5 Garner P, Taylor-Robinson D, Sachdev HS. DEVTA: results from the biggest clinical trial ever. Lancet. 2013 Apr 27;381(9876):1439-41. doi: 10.1016/S0140-6736(13)60600-5. Epub 2013 Mar 14. PubMed PMID: 23498851
      6 Sommer A, West KP Jr, Martorell R. Vitamin A supplementation in Indian children.Lancet. 2013 Aug 17;382(9892):591. doi: 10.1016/S0140-6736(13)60645-5. Epub 2013 Mar 22. PubMed PMID: 23528188
      7 Beaton, G., Martorell, R., Aronson, K., Edmonston, B., McCabe, G., Ross, A. & Harvey, B. (1993) Effectiveness of Vitamin A Supplementation in the Control of Young Child Morbidity and Mortality in Developing Countries. ACC/SCN State-of-the-Art Series, Nutrition Policy Discussion Paper No. 13. ACC/SCN, Geneva.http://www.unscn.org/layout/modules/resources/files/Policy_paper_No_13.pdf
      8 Benn CS, Fisker AB, Aaby P. Vitamin A supplementation in Indian children. Lancet. 2013 Aug 17;382(9892):593. doi: 10.1016/S0140-6736(13)61737-7. PubMed PMID: 23953380
      9 Mannar V, Schultink W, Spahn K. Vitamin A supplementation in Indian children.Lancet. 2013 Aug 17;382(9892):591-2. PubMed PMID: 23961552.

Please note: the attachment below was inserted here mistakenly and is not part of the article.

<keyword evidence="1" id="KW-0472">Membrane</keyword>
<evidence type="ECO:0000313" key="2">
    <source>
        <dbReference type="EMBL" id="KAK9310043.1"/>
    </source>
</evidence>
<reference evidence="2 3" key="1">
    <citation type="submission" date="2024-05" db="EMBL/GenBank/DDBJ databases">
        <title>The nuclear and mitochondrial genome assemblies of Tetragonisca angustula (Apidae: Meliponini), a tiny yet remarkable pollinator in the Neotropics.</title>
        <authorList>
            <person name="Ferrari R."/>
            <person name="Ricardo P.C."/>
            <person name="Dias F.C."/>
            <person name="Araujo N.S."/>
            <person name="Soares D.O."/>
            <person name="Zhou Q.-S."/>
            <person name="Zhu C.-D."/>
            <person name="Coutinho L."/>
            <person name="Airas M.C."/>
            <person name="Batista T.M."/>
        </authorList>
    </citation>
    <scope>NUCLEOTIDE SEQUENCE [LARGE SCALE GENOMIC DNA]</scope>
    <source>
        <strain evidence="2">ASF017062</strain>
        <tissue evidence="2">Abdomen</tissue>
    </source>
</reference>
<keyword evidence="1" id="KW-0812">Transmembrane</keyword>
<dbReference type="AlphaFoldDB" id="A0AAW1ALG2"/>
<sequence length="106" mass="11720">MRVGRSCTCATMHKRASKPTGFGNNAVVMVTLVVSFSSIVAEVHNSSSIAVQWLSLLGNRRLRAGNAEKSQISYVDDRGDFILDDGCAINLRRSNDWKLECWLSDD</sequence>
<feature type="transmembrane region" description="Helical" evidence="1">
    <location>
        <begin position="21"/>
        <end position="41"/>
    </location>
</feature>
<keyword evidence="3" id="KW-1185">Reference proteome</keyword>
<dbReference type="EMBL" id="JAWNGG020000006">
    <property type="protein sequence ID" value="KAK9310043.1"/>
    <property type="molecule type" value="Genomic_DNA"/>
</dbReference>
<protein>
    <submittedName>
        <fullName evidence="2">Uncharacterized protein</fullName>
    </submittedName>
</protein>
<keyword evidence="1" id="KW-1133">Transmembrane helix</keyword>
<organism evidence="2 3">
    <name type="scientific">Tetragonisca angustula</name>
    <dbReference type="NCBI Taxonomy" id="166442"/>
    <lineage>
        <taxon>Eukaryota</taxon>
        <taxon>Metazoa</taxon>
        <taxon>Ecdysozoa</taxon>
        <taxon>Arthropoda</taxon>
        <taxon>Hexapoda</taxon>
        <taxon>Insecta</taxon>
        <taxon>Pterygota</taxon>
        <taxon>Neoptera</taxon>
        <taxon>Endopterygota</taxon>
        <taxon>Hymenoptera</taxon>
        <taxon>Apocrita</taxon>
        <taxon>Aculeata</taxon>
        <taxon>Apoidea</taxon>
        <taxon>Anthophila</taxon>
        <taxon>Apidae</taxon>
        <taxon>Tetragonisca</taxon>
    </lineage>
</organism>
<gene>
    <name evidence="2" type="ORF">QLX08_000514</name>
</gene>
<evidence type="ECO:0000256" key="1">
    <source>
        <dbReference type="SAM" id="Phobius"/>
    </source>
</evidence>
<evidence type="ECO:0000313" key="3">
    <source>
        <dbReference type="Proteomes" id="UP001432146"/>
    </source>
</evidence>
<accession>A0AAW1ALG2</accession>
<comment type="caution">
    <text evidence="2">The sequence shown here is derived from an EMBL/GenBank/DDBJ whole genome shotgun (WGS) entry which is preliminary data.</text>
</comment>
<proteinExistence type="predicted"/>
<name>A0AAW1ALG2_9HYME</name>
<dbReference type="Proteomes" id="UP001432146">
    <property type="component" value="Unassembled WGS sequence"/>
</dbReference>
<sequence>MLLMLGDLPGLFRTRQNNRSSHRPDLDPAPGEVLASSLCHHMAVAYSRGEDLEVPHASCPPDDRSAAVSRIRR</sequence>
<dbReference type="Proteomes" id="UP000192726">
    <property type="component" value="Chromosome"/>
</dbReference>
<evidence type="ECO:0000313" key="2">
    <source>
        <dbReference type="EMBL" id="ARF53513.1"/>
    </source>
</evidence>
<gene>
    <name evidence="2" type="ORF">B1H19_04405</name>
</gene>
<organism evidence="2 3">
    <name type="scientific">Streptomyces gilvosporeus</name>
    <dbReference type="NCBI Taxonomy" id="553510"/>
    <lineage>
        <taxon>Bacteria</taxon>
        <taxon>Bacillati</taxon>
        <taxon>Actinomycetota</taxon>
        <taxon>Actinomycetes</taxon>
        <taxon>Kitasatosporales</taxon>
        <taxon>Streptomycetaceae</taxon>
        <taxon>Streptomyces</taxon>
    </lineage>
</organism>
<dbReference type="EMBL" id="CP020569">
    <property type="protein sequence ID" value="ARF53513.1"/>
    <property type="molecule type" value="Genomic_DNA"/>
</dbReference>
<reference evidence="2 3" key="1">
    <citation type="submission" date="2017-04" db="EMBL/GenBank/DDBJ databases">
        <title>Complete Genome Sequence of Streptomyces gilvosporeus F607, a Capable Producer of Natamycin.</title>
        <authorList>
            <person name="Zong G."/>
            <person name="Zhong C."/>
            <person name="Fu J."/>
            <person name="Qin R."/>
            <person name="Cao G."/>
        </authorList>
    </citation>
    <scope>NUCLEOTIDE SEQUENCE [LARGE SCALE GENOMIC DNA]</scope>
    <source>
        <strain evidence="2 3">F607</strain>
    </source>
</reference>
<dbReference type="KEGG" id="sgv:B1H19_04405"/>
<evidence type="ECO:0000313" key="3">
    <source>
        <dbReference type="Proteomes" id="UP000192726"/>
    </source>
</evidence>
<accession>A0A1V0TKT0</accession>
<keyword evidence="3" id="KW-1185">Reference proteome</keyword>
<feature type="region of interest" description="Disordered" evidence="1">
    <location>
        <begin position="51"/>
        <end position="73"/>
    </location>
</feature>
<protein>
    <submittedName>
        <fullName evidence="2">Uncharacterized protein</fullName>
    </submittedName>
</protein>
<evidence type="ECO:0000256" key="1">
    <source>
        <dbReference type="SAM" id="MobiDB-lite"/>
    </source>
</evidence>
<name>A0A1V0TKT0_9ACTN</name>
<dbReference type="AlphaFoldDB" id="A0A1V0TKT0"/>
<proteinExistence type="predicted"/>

10 Sommer A, Davidson FR; Annecy Accords. Assessment and control of vitamin A deficiency: the Annecy Accords. J Nutr. 2002 Sep;132(9 Suppl):2845S-2850S. PubMed PMID: 12221259
      11 UN Standing Committee on Nutrition. Progress in Nutrition. 6th Report on the World Nutrition Situation. UN-SCN, Geneva. 2010.http://www.unscn.org/files/Publications/RWNS6/html/index.html
      12 Mason JB, Ramirez MA, Fernandez CM, Pedro R, Lloren T, Saldanha L, Deitchler M, Eisele T. Effects on vitamin A deficiency in children of periodic high-dose supplements and of fortified oil promotion in a deficient area of the Philippines. Int J Vitam Nutr Res. 2011 Sep;81(5):295-305. doi: 10.1024/0300-9831/a000077. PubMed PMID: 22419200
      13 UNICEF. Vitamin A Supplementation: a Decade of Progress. 2007, New York.